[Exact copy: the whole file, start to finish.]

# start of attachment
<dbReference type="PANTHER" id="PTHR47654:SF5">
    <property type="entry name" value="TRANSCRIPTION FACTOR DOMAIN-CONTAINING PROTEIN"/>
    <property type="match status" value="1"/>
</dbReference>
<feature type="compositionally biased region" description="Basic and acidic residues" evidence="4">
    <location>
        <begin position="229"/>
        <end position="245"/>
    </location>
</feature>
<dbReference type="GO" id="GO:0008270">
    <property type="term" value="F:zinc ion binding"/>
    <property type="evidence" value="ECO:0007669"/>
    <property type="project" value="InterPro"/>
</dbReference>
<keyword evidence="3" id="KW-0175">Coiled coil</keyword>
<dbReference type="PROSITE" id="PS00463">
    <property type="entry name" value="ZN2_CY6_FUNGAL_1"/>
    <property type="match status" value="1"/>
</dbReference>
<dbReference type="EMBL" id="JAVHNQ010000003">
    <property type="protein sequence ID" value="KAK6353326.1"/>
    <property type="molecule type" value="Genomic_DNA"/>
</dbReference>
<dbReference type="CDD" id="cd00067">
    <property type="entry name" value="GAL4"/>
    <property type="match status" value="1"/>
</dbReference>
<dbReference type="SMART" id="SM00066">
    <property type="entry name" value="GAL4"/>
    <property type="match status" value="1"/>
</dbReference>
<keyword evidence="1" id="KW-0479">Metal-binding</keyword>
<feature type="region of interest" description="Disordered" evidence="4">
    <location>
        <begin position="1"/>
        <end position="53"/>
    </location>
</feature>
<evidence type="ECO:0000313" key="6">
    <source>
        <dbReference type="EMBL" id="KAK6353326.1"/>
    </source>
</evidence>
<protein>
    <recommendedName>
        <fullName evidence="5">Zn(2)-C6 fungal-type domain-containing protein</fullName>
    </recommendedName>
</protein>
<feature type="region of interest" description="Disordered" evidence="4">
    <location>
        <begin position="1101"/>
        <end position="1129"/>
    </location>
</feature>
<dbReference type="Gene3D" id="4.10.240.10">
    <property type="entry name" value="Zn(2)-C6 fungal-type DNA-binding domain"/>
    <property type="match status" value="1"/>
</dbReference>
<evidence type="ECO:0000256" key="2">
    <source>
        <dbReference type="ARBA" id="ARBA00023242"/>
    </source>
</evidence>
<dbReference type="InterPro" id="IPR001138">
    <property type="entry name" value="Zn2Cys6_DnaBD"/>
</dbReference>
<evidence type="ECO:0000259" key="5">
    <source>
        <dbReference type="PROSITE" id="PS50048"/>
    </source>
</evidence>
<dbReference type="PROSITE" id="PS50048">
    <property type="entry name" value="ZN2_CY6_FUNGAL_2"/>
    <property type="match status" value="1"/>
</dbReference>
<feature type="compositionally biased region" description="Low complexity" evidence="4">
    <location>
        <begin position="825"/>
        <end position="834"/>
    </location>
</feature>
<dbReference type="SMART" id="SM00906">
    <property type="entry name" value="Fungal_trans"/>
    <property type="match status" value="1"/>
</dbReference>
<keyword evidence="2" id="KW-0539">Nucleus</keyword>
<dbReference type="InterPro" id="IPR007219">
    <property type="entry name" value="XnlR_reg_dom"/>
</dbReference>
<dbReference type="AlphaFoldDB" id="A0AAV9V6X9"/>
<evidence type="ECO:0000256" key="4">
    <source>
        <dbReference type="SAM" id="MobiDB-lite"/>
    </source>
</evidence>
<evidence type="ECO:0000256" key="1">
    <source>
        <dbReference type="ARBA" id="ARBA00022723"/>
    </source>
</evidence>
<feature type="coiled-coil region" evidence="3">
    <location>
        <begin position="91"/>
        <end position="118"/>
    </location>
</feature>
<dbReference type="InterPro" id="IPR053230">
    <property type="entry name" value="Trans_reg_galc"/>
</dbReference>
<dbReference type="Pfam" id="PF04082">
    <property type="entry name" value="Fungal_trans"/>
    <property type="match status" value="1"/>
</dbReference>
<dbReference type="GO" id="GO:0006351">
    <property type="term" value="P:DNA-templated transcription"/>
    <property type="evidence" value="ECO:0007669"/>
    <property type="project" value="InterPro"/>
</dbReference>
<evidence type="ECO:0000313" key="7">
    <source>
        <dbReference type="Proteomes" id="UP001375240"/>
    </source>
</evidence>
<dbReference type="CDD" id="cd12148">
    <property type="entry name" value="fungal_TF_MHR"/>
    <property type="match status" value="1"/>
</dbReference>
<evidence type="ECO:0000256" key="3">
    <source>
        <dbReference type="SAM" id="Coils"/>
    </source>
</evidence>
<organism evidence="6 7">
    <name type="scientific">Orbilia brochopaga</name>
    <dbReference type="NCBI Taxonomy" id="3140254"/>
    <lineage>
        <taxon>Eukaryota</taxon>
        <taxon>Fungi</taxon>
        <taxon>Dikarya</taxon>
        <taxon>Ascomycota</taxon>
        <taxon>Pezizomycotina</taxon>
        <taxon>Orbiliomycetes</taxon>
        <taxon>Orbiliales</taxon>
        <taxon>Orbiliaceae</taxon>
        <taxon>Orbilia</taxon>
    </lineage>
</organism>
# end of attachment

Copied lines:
<dbReference type="PANTHER" id="PTHR47654:SF5">
    <property type="entry name" value="TRANSCRIPTION FACTOR DOMAIN-CONTAINING PROTEIN"/>
    <property type="match status" value="1"/>
</dbReference>
<feature type="compositionally biased region" description="Basic and acidic residues" evidence="4">
    <location>
        <begin position="229"/>
        <end position="245"/>
    </location>
</feature>
<dbReference type="GO" id="GO:0008270">
    <property type="term" value="F:zinc ion binding"/>
    <property type="evidence" value="ECO:0007669"/>
    <property type="project" value="InterPro"/>
</dbReference>
<keyword evidence="3" id="KW-0175">Coiled coil</keyword>
<dbReference type="PROSITE" id="PS00463">
    <property type="entry name" value="ZN2_CY6_FUNGAL_1"/>
    <property type="match status" value="1"/>
</dbReference>
<dbReference type="EMBL" id="JAVHNQ010000003">
    <property type="protein sequence ID" value="KAK6353326.1"/>
    <property type="molecule type" value="Genomic_DNA"/>
</dbReference>
<dbReference type="CDD" id="cd00067">
    <property type="entry name" value="GAL4"/>
    <property type="match status" value="1"/>
</dbReference>
<dbReference type="SMART" id="SM00066">
    <property type="entry name" value="GAL4"/>
    <property type="match status" value="1"/>
</dbReference>
<keyword evidence="1" id="KW-0479">Metal-binding</keyword>
<feature type="region of interest" description="Disordered" evidence="4">
    <location>
        <begin position="1"/>
        <end position="53"/>
    </location>
</feature>
<evidence type="ECO:0000313" key="6">
    <source>
        <dbReference type="EMBL" id="KAK6353326.1"/>
    </source>
</evidence>
<protein>
    <recommendedName>
        <fullName evidence="5">Zn(2)-C6 fungal-type domain-containing protein</fullName>
    </recommendedName>
</protein>
<feature type="region of interest" description="Disordered" evidence="4">
    <location>
        <begin position="1101"/>
        <end position="1129"/>
    </location>
</feature>
<dbReference type="Gene3D" id="4.10.240.10">
    <property type="entry name" value="Zn(2)-C6 fungal-type DNA-binding domain"/>
    <property type="match status" value="1"/>
</dbReference>
<evidence type="ECO:0000256" key="2">
    <source>
        <dbReference type="ARBA" id="ARBA00023242"/>
    </source>
</evidence>
<dbReference type="InterPro" id="IPR001138">
    <property type="entry name" value="Zn2Cys6_DnaBD"/>
</dbReference>
<evidence type="ECO:0000259" key="5">
    <source>
        <dbReference type="PROSITE" id="PS50048"/>
    </source>
</evidence>
<dbReference type="PROSITE" id="PS50048">
    <property type="entry name" value="ZN2_CY6_FUNGAL_2"/>
    <property type="match status" value="1"/>
</dbReference>
<feature type="compositionally biased region" description="Low complexity" evidence="4">
    <location>
        <begin position="825"/>
        <end position="834"/>
    </location>
</feature>
<dbReference type="SMART" id="SM00906">
    <property type="entry name" value="Fungal_trans"/>
    <property type="match status" value="1"/>
</dbReference>
<keyword evidence="2" id="KW-0539">Nucleus</keyword>
<dbReference type="InterPro" id="IPR007219">
    <property type="entry name" value="XnlR_reg_dom"/>
</dbReference>
<dbReference type="AlphaFoldDB" id="A0AAV9V6X9"/>
<evidence type="ECO:0000256" key="4">
    <source>
        <dbReference type="SAM" id="MobiDB-lite"/>
    </source>
</evidence>
<evidence type="ECO:0000256" key="1">
    <source>
        <dbReference type="ARBA" id="ARBA00022723"/>
    </source>
</evidence>
<feature type="coiled-coil region" evidence="3">
    <location>
        <begin position="91"/>
        <end position="118"/>
    </location>
</feature>
<dbReference type="InterPro" id="IPR053230">
    <property type="entry name" value="Trans_reg_galc"/>
</dbReference>
<dbReference type="Pfam" id="PF04082">
    <property type="entry name" value="Fungal_trans"/>
    <property type="match status" value="1"/>
</dbReference>
<dbReference type="GO" id="GO:0006351">
    <property type="term" value="P:DNA-templated transcription"/>
    <property type="evidence" value="ECO:0007669"/>
    <property type="project" value="InterPro"/>
</dbReference>
<evidence type="ECO:0000313" key="7">
    <source>
        <dbReference type="Proteomes" id="UP001375240"/>
    </source>
</evidence>
<dbReference type="CDD" id="cd12148">
    <property type="entry name" value="fungal_TF_MHR"/>
    <property type="match status" value="1"/>
</dbReference>
<evidence type="ECO:0000256" key="3">
    <source>
        <dbReference type="SAM" id="Coils"/>
    </source>
</evidence>
<organism evidence="6 7">
    <name type="scientific">Orbilia brochopaga</name>
    <dbReference type="NCBI Taxonomy" id="3140254"/>
    <lineage>
        <taxon>Eukaryota</taxon>
        <taxon>Fungi</taxon>
        <taxon>Dikarya</taxon>
        <taxon>Ascomycota</taxon>
        <taxon>Pezizomycotina</taxon>
        <taxon>Orbiliomycetes</taxon>
        <taxon>Orbiliales</taxon>
        <taxon>Orbiliaceae</taxon>
        <taxon>Orbilia</taxon>
    </lineage>
</organism>